NEWS RELEASE, 6/23/99
Three UC Berkeley experts awarded prestigious
MacArthur Foundation Fellowships
By Janet Gilmore, Public Affairs
BERKELEY-- Two University of California, Berkeley professors and a visiting scholar are winners of a coveted MacArthur Foundation "Genius" Fellowship for their exceptionally creative work in journalism, chemistry and the classics.
Chemist Carolyn Bertozzi, journalist Mark Danner and classicist Leslie Kurke will receive cash awards of more than $200,000.
The John D. and Catherine T. MacArthur Foundation announced the new fellows on Tuesday, June 22. In all, the foundation awarded fellowships to 32 individuals across the country with stipends ranging from $200,000 to $375,000.
"The 1999 class of fellows is full of creative people doing unusual and important things in a broad range of disciplines," said Adele Simmons, president of the MacArthur Foundation. "They are transforming and bridging fields, making major breakthroughs, illuminating responsibility for humanity's inhumanities, solving persistent contemporary problems, and expanding our imagination about what is possible."
This is the first time since 1982 that the annual award has been given to three individuals from UC Berkeley, and the third year in a row that a member of the campus community has received a MacArthur Foundation Fellowship.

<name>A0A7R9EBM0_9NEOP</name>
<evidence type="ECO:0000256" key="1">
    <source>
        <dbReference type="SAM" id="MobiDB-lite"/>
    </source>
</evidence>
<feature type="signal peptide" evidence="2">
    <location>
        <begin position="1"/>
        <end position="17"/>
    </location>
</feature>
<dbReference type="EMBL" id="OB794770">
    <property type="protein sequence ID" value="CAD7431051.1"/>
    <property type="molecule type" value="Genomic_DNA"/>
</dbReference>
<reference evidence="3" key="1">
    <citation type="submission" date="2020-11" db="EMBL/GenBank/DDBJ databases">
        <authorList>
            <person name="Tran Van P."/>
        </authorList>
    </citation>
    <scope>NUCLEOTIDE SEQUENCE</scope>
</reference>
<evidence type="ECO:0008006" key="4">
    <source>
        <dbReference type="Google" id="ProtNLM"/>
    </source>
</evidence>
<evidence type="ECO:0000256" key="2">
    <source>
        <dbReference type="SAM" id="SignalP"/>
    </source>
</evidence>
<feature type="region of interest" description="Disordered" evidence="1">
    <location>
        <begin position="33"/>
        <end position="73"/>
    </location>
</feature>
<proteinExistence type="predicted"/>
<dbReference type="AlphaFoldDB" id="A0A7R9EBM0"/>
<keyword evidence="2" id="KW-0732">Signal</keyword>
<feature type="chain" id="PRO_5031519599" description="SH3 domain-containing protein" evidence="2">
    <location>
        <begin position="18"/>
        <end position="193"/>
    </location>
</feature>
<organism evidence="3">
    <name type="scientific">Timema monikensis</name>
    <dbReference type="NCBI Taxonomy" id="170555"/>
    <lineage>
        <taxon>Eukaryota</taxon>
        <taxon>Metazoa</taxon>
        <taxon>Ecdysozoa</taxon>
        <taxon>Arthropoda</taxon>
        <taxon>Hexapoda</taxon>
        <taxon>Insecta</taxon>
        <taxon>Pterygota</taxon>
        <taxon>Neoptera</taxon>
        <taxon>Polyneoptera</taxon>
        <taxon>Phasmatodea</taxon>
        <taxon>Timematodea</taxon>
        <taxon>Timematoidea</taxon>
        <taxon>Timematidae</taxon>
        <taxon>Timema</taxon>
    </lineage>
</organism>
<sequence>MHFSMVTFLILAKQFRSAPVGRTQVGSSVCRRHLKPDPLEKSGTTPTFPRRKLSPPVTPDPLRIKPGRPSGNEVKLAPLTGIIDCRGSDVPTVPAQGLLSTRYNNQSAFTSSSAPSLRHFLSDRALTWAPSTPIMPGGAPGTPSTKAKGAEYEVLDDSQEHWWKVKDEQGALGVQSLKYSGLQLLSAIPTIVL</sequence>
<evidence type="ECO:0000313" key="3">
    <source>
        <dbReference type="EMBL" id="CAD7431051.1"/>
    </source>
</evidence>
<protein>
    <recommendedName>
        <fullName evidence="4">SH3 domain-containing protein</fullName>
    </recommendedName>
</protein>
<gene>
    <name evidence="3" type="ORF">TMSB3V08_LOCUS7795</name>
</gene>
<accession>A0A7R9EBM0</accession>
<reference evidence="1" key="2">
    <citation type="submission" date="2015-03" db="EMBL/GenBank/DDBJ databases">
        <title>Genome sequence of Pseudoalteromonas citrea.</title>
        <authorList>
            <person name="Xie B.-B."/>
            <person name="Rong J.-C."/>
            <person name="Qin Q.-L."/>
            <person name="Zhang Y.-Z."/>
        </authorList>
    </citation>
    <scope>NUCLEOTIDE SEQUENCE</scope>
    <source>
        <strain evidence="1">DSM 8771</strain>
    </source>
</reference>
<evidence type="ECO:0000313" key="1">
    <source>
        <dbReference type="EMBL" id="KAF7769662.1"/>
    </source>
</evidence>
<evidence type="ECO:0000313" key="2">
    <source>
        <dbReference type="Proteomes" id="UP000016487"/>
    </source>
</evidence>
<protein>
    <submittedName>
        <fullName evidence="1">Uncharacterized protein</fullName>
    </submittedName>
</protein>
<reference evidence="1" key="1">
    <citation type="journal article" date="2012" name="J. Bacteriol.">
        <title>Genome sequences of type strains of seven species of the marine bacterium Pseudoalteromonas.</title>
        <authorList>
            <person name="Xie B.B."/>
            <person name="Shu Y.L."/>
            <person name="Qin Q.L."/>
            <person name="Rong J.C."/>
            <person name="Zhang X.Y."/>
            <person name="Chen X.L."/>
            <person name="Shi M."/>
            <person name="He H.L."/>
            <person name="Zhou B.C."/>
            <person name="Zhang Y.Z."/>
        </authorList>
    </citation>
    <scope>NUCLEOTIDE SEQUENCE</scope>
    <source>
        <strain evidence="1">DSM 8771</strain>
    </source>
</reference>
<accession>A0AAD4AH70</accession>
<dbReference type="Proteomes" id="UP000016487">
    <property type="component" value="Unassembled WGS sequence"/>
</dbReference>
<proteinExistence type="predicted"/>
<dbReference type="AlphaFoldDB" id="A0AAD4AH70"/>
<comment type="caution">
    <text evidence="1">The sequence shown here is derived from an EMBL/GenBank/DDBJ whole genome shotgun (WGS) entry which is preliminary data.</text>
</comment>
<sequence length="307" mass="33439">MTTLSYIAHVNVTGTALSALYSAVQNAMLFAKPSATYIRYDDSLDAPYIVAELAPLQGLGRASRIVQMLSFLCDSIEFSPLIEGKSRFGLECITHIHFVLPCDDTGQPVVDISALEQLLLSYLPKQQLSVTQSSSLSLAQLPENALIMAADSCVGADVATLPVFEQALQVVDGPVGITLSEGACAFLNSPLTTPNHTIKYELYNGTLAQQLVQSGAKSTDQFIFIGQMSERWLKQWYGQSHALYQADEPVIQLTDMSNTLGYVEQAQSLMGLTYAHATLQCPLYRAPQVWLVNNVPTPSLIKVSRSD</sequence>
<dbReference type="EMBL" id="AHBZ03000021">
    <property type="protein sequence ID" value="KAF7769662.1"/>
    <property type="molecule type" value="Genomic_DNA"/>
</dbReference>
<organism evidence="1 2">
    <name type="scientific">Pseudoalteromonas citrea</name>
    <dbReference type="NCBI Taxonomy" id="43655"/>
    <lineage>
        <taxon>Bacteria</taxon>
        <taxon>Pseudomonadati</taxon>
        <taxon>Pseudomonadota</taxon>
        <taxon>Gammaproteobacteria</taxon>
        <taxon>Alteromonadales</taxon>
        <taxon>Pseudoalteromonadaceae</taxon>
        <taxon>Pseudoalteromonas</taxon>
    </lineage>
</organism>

Bertozzi, an associate professor of chemistry who began teaching at UC Berkeley in 1996, works at the boundary between biology and chemistry, investigating the role of sugar molecules on the surfaces of cells. Over the past decade, biologists have discovered the important role these complex carbohydrates play in normal biological processes as well as in disease and illness, including viral and bacterial infections.
She also has found a trick for getting cells to utilize non-natural sugars. These sugars can be modified with useful molecules, such as probes that assist in the identification of cancerous cells. Bertozzi, 32, was awarded $255,000. She lives near Berkeley, in Albany, California. Bertozzi received an undergraduate degree from Harvard University and her doctorate in chemistry from UC Berkeley.
Kurke, a professor with joint appointments in Classics and Comparative Literature, began
teaching at UC Berkeley in 1990.
Kurke brings her own fresh, interdisciplinary approach to the study of classic Greek antiquity and archaic Greek poetry. In her first book, "The Traffic in Praise," (1991), she interprets the works of Greek poet Pindar within the socio-economic context of ancient Greece, offering a new perspective on the poet's work.
Kurke, 39, was awarded $290,000. She lives in Berkeley. She received her bachelor's degree from Bryn Mawr College and her doctorate from Princeton University.
Danner is a visiting professor at the Graduate School of Journalism and a senior research fellow at UC Berkeley's Human Rights Center. He began teaching at UC Berkeley during the 1998-1999 school year.